Less tracking means a more privacy-focused online experience, but does Google really value user trust over ad dollars?
In 2020, Google announced that over the next two years the tech giant would phase out the use of third-party cookies in an attempt to enhance user privacy online. This initiative takes into account opinions from the greater online community including users, publishers, and advertisers to build a privacy-focused browsing experience while still maintaining an ad-supported internet.
This small step for Google is a giant leap for user privacy, especially considering that Google Chrome is one of the world’s most popular web browsers, making up over half of all global web traffic. But does this shift truly indicate that Google values our privacy, or that, regardless of motivation, better privacy will be the outcome?
We break down how it all works below, and stay tuned for our forthcoming article where we ask Dashlane experts to share the challenges and tradeoffs of digital marketing while maintaining security and privacy principles.
Back up. What exactly is a third-party cookie?
Far less scrumptious than it sounds, a third-party cookie is a code that tracks a user’s online behavior across the internet. The “third party” in this scenario is likely an advertiser who’s able to compile data on a user, including the purchases they make and the sites they browse. Third-party cookies are the reason you see ads for the yoga pants you browsed on multiple sites—an example what’s called “ad retargeting.” Additionally, if you click on a social media plug-in to, say, share a quote directly from an article on your Twitter feed, the social platform is likely dropping a cookie on your device to continue to track your behavior. And no, you do not need to be logged in to your social media accounts to be tracked this way; advertisers have developed other ways to identify users, including device fingerprinting.
Third-party vs. first-party cookies
Not all cookies are created equal. By contrast, first-party cookies are dropped onto your browser when you visit a site, but that only enables the website’s host to track your behavior within that site. Often, the user experience is enhanced by first-party cookies because they enable a site to remember your info and preferences—what you’ve already added to your shopping cart, for example—but they don’t share it with third-party advertisers.
This feels a bit like déjà vu
In 2013, Firefox and Safari blocked third-party tracking. Announcing their plan almost a decade later, Google is slow to catch up—but they have their reasons. In this post from 2020, Google argues that blocking third-party cookies has unintended negative consequences, like encouraging insidious workarounds including device fingerprinting.
Why phase out third-party cookies now?
Of course, advertisers who rely on third-party cookies for their business model may be sent back to the drawing board if this type of tracking were to disappear. The biggest concerns, however, are from a user-privacy perspective and are directed at tech behemoths like Google and Facebook, whose revenue is dependent on tracking user behavior. Third-party cookies have enabled a lucrative form of advertising. So why is Google vowing to switch gears?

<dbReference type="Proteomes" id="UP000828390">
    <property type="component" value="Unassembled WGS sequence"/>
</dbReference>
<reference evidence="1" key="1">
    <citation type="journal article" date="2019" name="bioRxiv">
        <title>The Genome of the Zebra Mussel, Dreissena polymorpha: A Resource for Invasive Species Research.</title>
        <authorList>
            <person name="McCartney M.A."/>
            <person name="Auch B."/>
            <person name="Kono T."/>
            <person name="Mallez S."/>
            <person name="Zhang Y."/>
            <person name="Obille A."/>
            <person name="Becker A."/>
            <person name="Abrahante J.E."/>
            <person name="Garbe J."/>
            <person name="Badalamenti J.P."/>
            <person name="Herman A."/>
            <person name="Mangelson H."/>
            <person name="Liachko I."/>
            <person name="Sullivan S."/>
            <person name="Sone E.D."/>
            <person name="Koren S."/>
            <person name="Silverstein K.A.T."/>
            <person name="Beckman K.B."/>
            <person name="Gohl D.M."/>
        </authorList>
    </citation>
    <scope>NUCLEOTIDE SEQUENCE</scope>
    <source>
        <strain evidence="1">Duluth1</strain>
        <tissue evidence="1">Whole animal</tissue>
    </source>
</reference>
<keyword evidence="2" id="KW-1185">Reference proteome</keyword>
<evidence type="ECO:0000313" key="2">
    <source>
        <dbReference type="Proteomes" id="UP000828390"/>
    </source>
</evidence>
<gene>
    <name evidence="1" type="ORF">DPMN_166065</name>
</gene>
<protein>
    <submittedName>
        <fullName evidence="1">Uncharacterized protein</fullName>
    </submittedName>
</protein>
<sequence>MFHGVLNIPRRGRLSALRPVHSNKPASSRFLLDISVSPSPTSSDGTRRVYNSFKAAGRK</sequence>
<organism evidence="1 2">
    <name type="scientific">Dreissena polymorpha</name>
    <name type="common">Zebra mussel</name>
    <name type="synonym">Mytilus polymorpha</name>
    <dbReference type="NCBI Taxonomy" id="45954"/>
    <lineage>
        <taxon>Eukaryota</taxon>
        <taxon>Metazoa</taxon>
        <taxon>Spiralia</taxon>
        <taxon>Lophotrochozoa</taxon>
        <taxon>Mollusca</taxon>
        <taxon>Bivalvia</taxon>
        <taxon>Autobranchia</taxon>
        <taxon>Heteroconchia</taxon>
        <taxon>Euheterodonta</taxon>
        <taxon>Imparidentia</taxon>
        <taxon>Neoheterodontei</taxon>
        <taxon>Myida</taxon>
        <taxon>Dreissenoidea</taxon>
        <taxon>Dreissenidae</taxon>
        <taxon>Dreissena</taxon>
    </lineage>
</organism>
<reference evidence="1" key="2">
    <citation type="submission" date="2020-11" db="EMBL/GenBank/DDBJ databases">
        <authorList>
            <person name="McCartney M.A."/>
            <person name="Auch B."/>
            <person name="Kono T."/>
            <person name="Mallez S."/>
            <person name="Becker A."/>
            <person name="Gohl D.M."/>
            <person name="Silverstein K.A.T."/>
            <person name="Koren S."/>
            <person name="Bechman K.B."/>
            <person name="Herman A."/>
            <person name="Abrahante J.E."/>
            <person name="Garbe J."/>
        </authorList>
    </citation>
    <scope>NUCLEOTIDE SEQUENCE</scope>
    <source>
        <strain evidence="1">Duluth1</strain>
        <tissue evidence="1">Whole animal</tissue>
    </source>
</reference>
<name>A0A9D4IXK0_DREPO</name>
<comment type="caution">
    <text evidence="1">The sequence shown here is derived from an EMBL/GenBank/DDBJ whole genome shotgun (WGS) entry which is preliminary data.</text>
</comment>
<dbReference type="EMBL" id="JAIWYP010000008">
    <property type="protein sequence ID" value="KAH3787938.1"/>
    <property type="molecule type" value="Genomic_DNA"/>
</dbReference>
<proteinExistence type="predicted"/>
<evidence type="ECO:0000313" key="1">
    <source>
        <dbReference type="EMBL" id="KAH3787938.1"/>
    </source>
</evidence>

In 2019, lawmakers in Europe ruled that cookie “consent banners”—which pop up on a website telling users that third-party cookies have already been dropped on their device or browser—are not legal. Users instead need to consent to cookies before they’ve been dropped. Globally, user privacy and the need for transparency are top of mind now more than ever when it comes to navigating the internet.
Google’s alternative to third-party cookies
While third-party tracking has enabled a large portion of their business model, it’s not Google’s only source of ad revenue, nor is it their biggest. According to Jason Aten in his article for Inc., Google’s search advertising accounts for 84% of their entire ad revenue, and 70% of their total revenue.
And their proposed alternative to third-party cookies isn’t quite as privacy-focused as some might have hoped. Federated Learning of Cohorts (FLoC) is a new technology that tracks and collects user data within the Chrome browser rather than on Google’s servers, a major privacy concern with third-party cookies. FLoC creates a profile of users based on online behavior within the browser, then groups them with thousands of other users in a “cohort” or “flock” (FLoC! Get it?). Advertisers can then target cohorts, but not individuals. With FLoC’s method of tracking, IDs associated with an individual user’s browser are anonymized, so online activity cannot be traced directly to one user by Google or by the advertisers they sell data to.
Tech blog How To Geek points out that other browsers including Firefox, Brave, Vivaldi, Safari, and Microsoft Edge will not use or have disabled FLoC. The blog also points out several privacy concerns, including that grouping users in this way will make it easier for trackers to identify individuals through device fingerprinting, which uses multiple pieces of information from a browser to identify you. All in all, many are skeptical.
And what does it mean for advertisers? Third-party advertisers are likely to have to rethink marketing strategies, yet initial testing of FLoC has given Google the confidence that advertisers don’t need to track individual behavior to see results. Time will tell.
For more on this topic, stay tuned to our blog for a roundtable interview with some marketing experts at Dashlane!